TOKYO — More than $275 billion has been wiped off the value of the global crypto market in the space of 24 hours, after the collapse of a cryptocurrency that was supposed to be pegged to the U.S. dollar sparked mayhem.
As of Thursday afternoon in Asia, the total market capitalization of global cryptocurrency was $1.14 trillion, down more than 19% on the same time Wednesday, according to CoinMarketCap. Dozens of digital coins lost a quarter or more of their value, and even bitcoin, the largest and oldest cryptocurrency, was down 14%.
A crisis of confidence among crypto investors has been spreading since the weekend, when TerraUSD became unmoored from the U.S. dollar, which it was supposed to be shadowing. TerraUSD, also known as UST, was one of the most popular “stablecoins,” which are meant to have the same value as a real-world currency and have become a backbone of some crypto trading.
UST’s supposed peg to the dollar was based on a complicated algorithmic interaction with other cryptocurrencies, which turned out not to work.
The price of UST fell as low as 23 U.S. cents on Wednesday, and while it recovered to a level around 60 cents on Thursday, that is far below the $1 peg it is meant to maintain. Do Kwon, the Stanford University-educated developer behind UST, tweeted: “I understand the last 72 hours have been extremely tough on all of you. Know that I am resolved to work with every one of you to weather this crisis, and we will build our way out of this.”
“The snowball effect on the whole market is big,” said Anndy Lian, chairman of the Netherlands-registered crypto trading platform BigONE Exchange. “UST deviates too much from the $1 mark, resulting in more panic in the market. Investors who are already fleeing risky assets amid fears over rising inflation and possibly a recession start to panic sell as bitcoin falls below their expectation.”
Ethereum, the second-largest cryptocurrency after bitcoin, was down more than 20% in 24 hours to Thursday afternoon, while other well-established and popular coins lost even more value. XRP and Polkadot were both down around 30%. Dogecoin, a joke cryptocurrency hyped last year by Tesla CEO Elon Musk, was down by a third, according to CoinDesk.
The collapse of UST has already caught the eye of regulators, many of whom have issued stern warnings about the potential risks to financial stability posed by stablecoins.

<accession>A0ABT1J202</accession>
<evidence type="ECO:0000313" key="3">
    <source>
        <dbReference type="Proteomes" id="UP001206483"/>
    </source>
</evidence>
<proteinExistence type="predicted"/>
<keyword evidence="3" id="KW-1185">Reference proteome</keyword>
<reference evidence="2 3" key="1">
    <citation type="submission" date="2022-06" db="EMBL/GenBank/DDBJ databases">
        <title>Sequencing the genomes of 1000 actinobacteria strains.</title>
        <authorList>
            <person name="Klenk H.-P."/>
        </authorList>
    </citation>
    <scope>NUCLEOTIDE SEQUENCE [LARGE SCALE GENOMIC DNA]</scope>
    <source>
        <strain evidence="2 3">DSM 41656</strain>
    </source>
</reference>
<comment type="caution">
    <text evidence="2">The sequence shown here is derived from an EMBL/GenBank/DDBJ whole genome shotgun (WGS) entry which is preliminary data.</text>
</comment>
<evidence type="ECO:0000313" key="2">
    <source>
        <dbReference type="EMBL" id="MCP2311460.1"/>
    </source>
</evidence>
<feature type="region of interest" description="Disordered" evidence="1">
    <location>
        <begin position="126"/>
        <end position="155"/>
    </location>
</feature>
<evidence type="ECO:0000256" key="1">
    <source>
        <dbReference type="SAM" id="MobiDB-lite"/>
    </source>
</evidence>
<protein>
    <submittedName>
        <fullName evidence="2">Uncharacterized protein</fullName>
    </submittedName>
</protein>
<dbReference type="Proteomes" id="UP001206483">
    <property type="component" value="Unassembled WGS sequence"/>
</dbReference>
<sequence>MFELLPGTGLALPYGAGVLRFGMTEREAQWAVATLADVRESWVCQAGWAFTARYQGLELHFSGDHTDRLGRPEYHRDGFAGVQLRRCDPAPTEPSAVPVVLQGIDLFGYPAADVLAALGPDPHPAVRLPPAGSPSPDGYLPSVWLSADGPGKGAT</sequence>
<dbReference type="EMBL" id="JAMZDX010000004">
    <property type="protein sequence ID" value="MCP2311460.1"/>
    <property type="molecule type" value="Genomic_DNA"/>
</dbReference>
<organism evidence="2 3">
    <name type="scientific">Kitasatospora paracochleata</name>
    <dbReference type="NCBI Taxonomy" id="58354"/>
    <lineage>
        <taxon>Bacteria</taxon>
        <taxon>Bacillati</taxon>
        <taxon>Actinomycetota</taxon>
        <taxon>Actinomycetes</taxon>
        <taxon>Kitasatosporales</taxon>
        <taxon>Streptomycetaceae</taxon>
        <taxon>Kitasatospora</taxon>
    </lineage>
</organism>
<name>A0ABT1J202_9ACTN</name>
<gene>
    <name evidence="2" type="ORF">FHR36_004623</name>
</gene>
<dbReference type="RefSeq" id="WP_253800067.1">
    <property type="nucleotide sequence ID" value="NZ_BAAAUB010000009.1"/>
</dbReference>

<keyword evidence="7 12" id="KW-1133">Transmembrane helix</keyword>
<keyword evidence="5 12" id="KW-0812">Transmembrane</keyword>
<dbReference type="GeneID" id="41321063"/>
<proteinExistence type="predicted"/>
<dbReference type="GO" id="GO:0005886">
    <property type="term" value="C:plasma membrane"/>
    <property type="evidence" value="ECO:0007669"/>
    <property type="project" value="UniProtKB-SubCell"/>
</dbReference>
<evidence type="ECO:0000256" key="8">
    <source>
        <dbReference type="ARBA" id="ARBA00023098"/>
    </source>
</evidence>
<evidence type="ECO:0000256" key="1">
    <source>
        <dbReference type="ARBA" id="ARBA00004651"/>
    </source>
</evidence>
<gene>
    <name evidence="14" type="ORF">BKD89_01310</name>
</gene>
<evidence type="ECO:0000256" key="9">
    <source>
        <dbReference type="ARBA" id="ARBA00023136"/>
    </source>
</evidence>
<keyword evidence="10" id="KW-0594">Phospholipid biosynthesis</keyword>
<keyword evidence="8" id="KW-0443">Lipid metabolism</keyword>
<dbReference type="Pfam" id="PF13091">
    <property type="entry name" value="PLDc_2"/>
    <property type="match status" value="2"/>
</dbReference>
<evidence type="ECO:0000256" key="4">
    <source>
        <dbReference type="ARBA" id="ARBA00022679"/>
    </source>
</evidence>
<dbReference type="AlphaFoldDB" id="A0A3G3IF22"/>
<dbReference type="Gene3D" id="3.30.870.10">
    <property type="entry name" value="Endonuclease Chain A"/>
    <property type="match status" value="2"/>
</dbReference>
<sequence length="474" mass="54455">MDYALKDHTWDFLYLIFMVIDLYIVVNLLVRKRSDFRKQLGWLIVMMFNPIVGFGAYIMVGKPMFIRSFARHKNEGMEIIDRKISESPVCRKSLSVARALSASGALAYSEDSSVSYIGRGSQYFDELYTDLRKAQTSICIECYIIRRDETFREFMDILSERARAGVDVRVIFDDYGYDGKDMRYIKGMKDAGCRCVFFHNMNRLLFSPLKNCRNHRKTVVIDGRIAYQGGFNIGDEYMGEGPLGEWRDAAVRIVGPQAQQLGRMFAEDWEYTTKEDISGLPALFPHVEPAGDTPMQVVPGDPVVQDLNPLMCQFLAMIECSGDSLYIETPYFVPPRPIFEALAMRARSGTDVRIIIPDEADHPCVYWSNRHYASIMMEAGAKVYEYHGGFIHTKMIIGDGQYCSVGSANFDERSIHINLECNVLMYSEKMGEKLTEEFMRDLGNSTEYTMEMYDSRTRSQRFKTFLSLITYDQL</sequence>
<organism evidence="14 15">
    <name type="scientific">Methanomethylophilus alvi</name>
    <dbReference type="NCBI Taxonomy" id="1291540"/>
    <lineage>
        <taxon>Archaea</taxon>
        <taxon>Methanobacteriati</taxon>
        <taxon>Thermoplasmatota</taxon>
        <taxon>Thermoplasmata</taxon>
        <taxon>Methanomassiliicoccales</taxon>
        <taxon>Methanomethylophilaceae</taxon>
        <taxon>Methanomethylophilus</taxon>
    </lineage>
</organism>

In a hearing before the Senate Banking Committee on Tuesday, U.S. Treasury Secretary Janet Yellen said it proved there should be federal regulations. “This simply illustrates that this is a rapidly growing product and there are rapidly growing risks,” she said.
Most popular stablecoins, like Tether and USD Coin, claim to support their peg to conventional currencies such as the U.S. dollar by holding the same amount of fiat currency. Tether traded as low as 96 cents, versus its claimed $1 value, at one point on Thursday.
UST is known as an “algorithmic” stablecoin, using a complex mix of code and a sister token called Luna to stabilize prices. It relied on a mechanism that incentivized investors to maintain the peg, automatically adjusting the supply to maintain value.
Despite its riskier nature, UST gained popularity for a decentralized finance application called Anchor Protocol, which paid out interest in the form of cryptocurrency to users who lent out their UST.
The price began to fall below $1 late last week, after an interest rate hike by the U.S. Federal Reserve and a sharp drop in the crypto market. Amid the turmoil, the sister token Luna also sold off. This resulted in the algorithm becoming unable to work properly, breaking UST’s linkage to the dollar.
Additional reporting by Wataru Suzuki in Tokyo and Dylan Loh in Singapore.
Currently, he is appointed as the Chief Digital Advisor at Mongolia Productivity Organization, championing national digitization. Prior to his current appointments, he was the Chairman of BigONE Exchange, a global top 30 ranked crypto spot exchange and was also the Advisory Board Member for Hyundai DAC, the blockchain arm of South Korea’s largest car manufacturer Hyundai Motor Group. Lian played a pivotal role as the Blockchain Advisor for Asian Productivity Organisation (APO), an intergovernmental organization committed to improving productivity in the Asia-Pacific region.
An avid supporter of incubating start-ups, Anndy has also been a private investor for the past eight years. With a growth investment mindset, Anndy strategically demonstrates this in the companies he chooses to be involved with. He believes that what he is doing through blockchain technology currently will revolutionise and redefine traditional businesses. He also believes that the blockchain industry has to be “redecentralised”.